"A portrait is a picture in which there is just a tiny little something not quite right about the mouth." -- John Singer Sargent

Saturday, June 22, 2019

Hannah Harrison Thomson

This 1785 portrait of Hannah Harrison Thomson by Joseph Wright hangs at Tudor Place in Washington, DC..

Hannah Harrison was born at Harriton in 1731. Harriton house was built in 1704 by Welsh Quaker Rowland Ellis who named it ”Bryn Mawr” meaning “High Hill.” When Hannah's parents bought the property they renamed it “Harriton” the surrounding town retained the name Bryn Mawr.

Harriton House c. 1890

Hannah became the second wife of Charles Thomson in 1774. In the words of Carl G. Karsch “Thomson's true source of wealth was Hannah Harrison who, according to John Adams, was ‘worth 5,000 pounds, sterling.’ The civil ceremony took place September 1, 1774 — four days before Congress convened — at Somerville, Hannah's 200-acre estate in what is now the city's Spring Garden are.”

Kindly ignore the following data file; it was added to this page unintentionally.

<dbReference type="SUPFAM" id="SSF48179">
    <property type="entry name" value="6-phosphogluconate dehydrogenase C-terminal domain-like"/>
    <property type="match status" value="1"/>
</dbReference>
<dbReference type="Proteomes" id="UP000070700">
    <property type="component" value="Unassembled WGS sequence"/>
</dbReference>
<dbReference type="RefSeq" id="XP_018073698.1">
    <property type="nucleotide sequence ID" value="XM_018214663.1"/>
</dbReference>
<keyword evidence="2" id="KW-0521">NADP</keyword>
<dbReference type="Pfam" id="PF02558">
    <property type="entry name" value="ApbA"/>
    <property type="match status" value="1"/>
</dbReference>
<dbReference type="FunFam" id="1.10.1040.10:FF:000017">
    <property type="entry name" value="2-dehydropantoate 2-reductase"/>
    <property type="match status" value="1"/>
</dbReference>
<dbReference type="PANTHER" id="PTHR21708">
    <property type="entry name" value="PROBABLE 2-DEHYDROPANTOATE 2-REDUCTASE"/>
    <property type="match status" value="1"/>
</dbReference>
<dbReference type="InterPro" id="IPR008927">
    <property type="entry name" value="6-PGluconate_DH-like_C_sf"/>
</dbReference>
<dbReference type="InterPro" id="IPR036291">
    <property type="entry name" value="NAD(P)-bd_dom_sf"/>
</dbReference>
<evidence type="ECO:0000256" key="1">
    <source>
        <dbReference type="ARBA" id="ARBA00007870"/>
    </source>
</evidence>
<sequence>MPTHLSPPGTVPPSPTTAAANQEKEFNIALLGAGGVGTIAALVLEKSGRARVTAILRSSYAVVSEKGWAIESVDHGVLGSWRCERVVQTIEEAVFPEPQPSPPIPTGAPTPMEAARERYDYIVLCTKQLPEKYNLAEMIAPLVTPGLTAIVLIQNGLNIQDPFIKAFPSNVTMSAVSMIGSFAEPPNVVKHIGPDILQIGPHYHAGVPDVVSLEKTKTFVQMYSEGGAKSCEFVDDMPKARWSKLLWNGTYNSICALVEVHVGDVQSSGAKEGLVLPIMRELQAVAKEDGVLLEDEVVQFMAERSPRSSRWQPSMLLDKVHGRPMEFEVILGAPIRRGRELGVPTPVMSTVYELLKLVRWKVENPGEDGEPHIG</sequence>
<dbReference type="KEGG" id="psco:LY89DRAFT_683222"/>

Lossing, 1857,  identifies Hannah as “The aunt of President {William Henry} Harrison whose brother Benjamin was one of the signers of the Declaration of Independence.”

According to Watson, although Charles Thomson received no compensation for his work as secretary to the Continental Congress, they voted her the gift of a silver urn as compensation for divesting her of  her husband's attentions.

Hannah died in 1807; Charles lived until 1820. Like her more famous husband Hannah was buried at Harriton but her remains were moved to the obelisk monument in the Laurel Hill Cemetery in 1838. One of the stones flanking the monument reads:
Erected by John Thomson, of Delaware, to the memory of an honored uncle and benefactor.

In memory of
Wife of Charles Thomson.
Born December 1. 1731.
Died September 6, 1807.

Son of John Thomson,
Born January 17, 1795,
Died March 26. 1820.

Removed from Lower Merion, Pennsylvania 1838

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